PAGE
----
A retired military officer, who was the highest ranking military officer in the intelligence facility where Pfc. Bradley Manning worked, took the stand to testify during the sentencing phase of Manning’s trial at Fort Meade.
Paul Adkins, who left the military as a sergeant first class officer after being downgraded, testified on incidences of “mental instability by then Spc. Bradley Manning.” These incidences were detailed in memorandums for record (MFRs) written by Adkins.
Adkins noted that he “decided to deploy Pfc. Manning given manpower issues.” He testified in military court, “We were a little short, I believe, on intelligence, and, additionally, we had a soldier who had recently had a heart attack who was staying behind as a rear detachment. So, I did not assess that we could get away with having two soldiers on rear detachment, especially with like a non-physical health issue.” [Rear detachment is “responsible for remaining personnel and equipment and for assistance to families of deployed soldiers” and do not deploy with the unit.]
Asked by Manning’s civilian defense attorney, David Coombs, to elaborate on whether he had felt pressured to deploy Manning, Adkins said, “I would say there was not necessarily direct but more of an indirect pressure knowing how the unit wanted to make sure everyone who could possibly deploy would deploy.”
“I understand , at least I recall, knowing that I had seen the roster of the unit we were replacing and knowing we had other manpower allocations that would be taken from our shop, I felt the need to deploy him,” he stated. “In a perfect world, I think I could have left him back to make sure he was getting behavioral health care on consistent basis, but I also felt that his issue would not have warranted him remaining [in the continental United States] when we already had a soldier who was remaining there because of health issues.”
The first MFR was written on December 21, 2009, to “ensure that Pfc. Manning’s therapist was receiving additional information in regards to his behavior.” It featured details on incident where Manning lost his room key and included a mention of an incident that occurred during a counseling session with Sgt. Daniel Padgett on December 20, 2009, where Manning flipped over a table with government computers on it and had to be restrained because an officer thought he was going for a weapon.
Manning was not removed from the intelligence facility or did not have his security clearance temporarily suspended. Adkins said he did not do this because he still felt that he was “providing valuable information and intelligence in regards to the threat he was assigned to analyze.” However, he felt that Manning needed extended therapy. Adkins also thought he was suffering from acute post-traumatic stress disorder.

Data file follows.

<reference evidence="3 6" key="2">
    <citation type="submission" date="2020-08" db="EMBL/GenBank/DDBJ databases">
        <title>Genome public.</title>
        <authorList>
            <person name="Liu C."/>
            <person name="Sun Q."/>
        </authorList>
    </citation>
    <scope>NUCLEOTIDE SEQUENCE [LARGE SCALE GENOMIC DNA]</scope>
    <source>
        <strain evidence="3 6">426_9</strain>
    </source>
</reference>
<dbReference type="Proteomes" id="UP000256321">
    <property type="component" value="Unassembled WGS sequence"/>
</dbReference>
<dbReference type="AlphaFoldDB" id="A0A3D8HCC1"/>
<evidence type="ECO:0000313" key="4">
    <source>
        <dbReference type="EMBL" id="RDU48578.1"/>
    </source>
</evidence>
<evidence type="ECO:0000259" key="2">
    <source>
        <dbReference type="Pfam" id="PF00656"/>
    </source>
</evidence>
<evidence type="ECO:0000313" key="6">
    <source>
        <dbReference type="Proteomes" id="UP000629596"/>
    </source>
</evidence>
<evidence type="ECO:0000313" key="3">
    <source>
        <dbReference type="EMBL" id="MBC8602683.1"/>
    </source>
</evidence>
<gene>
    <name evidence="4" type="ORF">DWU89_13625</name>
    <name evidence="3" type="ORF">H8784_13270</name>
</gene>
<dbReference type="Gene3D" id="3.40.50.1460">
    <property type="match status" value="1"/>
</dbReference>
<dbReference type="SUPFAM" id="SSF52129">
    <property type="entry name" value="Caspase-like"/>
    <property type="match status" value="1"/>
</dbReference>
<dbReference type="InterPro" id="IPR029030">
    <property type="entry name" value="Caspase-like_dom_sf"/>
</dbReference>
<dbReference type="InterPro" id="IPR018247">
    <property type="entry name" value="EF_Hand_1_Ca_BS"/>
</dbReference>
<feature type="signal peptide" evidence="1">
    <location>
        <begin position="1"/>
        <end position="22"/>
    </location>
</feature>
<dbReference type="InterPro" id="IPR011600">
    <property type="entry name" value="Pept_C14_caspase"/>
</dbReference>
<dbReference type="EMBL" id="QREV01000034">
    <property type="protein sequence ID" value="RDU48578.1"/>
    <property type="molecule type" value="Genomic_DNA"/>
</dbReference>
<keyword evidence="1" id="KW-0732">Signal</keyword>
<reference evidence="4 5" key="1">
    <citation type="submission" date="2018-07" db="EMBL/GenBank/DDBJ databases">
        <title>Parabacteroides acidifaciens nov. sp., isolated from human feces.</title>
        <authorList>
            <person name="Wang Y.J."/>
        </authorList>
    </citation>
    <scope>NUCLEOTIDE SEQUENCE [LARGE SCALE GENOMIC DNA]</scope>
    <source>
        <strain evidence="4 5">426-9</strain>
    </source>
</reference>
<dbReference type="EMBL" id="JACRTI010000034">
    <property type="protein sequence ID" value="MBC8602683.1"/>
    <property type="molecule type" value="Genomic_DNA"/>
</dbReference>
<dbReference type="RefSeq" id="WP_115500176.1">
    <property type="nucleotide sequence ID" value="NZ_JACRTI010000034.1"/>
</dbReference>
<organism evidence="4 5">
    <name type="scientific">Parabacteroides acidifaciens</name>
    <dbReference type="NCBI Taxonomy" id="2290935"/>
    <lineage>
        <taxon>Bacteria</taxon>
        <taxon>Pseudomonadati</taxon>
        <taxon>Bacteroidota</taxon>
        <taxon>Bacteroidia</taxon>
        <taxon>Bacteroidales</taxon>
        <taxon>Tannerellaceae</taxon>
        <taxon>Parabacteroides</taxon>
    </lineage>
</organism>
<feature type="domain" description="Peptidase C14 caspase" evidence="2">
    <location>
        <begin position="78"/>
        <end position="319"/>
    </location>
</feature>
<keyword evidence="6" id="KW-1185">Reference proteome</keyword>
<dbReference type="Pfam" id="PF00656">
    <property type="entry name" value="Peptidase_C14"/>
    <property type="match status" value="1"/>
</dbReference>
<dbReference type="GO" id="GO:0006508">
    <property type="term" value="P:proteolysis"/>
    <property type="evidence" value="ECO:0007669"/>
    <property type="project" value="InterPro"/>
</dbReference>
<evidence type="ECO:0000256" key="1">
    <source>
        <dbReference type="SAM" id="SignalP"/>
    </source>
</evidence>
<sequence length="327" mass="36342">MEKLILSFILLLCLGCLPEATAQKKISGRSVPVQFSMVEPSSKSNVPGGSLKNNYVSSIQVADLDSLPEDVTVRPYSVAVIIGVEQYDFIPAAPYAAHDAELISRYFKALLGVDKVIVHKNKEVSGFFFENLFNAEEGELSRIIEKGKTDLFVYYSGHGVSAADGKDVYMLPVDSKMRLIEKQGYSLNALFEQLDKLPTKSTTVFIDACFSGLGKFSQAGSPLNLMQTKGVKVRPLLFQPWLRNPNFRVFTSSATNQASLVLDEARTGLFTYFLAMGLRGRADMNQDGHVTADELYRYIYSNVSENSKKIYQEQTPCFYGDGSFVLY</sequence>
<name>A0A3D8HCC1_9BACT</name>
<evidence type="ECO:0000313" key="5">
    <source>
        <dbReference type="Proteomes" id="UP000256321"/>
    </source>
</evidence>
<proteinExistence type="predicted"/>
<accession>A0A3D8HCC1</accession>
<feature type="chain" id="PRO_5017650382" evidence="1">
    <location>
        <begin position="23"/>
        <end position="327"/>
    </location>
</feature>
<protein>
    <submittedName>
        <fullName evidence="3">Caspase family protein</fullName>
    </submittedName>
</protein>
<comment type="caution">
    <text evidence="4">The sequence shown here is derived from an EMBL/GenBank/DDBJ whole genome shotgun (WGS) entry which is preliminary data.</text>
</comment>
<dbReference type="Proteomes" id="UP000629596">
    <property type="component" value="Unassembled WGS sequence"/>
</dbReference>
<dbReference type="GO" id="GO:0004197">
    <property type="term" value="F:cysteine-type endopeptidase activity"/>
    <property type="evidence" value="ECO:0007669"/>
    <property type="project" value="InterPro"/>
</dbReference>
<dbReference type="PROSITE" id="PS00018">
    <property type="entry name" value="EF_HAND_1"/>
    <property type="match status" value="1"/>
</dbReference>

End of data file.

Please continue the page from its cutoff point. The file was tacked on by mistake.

On April 26, 2010, Adkins wrote another MFR for Manning’s therapists. It noted “continued incidences of mental instability” and that “events” had “reemerged and intensified over a period of two weeks.” This included “frequent catatonic periods and claims of disassociation.” Occasionally, during shift change, he would freeze during a briefing and not be able to continue speaking.
Coombs asked why Adkins did not remove Manning from the SCIF in April.
“We still had people going out on wire. And we still had people doing missions,” Adkins answered. “The biggest threat to our soldiers and to our operational environment emerged from the Shia insurgent groups, which Pfc. Manning helped analyze and helped assess. Again, I felt that his therapy would eventually bear fruit or I certainly hoped that to be the case and, knowing that if I removed him I would essentially in large part eliminate the fusion portion of fusion analysis for Shia insurgency, I felt that he was still producing products that were allowing us to neutralize the Shia threat.”
Adkins put this concern above Manning’s “instability,” which he testified “had to do with his erratic behavior.” He even wrote in the memo that Manning’s “condition” was “deteriorating” and could be “detrimental to the good order of the unit.” He thought a “deeper medical condition” was affecting him.
A third memo was written in May 2010 with more details on Manning’s condition. Adkins had found Manning on the floor in a storage room in the intelligence facility in the fetal position. He had scrawled the words, “I Want,” into a chair with a Gerber knife. The knife was at his feet when Adkins entered the room to talk to him.
Oddly, Adkins did not remember if he asked Manning why the words “I Want” were scrawled in a chair. He also let Manning return to his workstation. [cont’d.]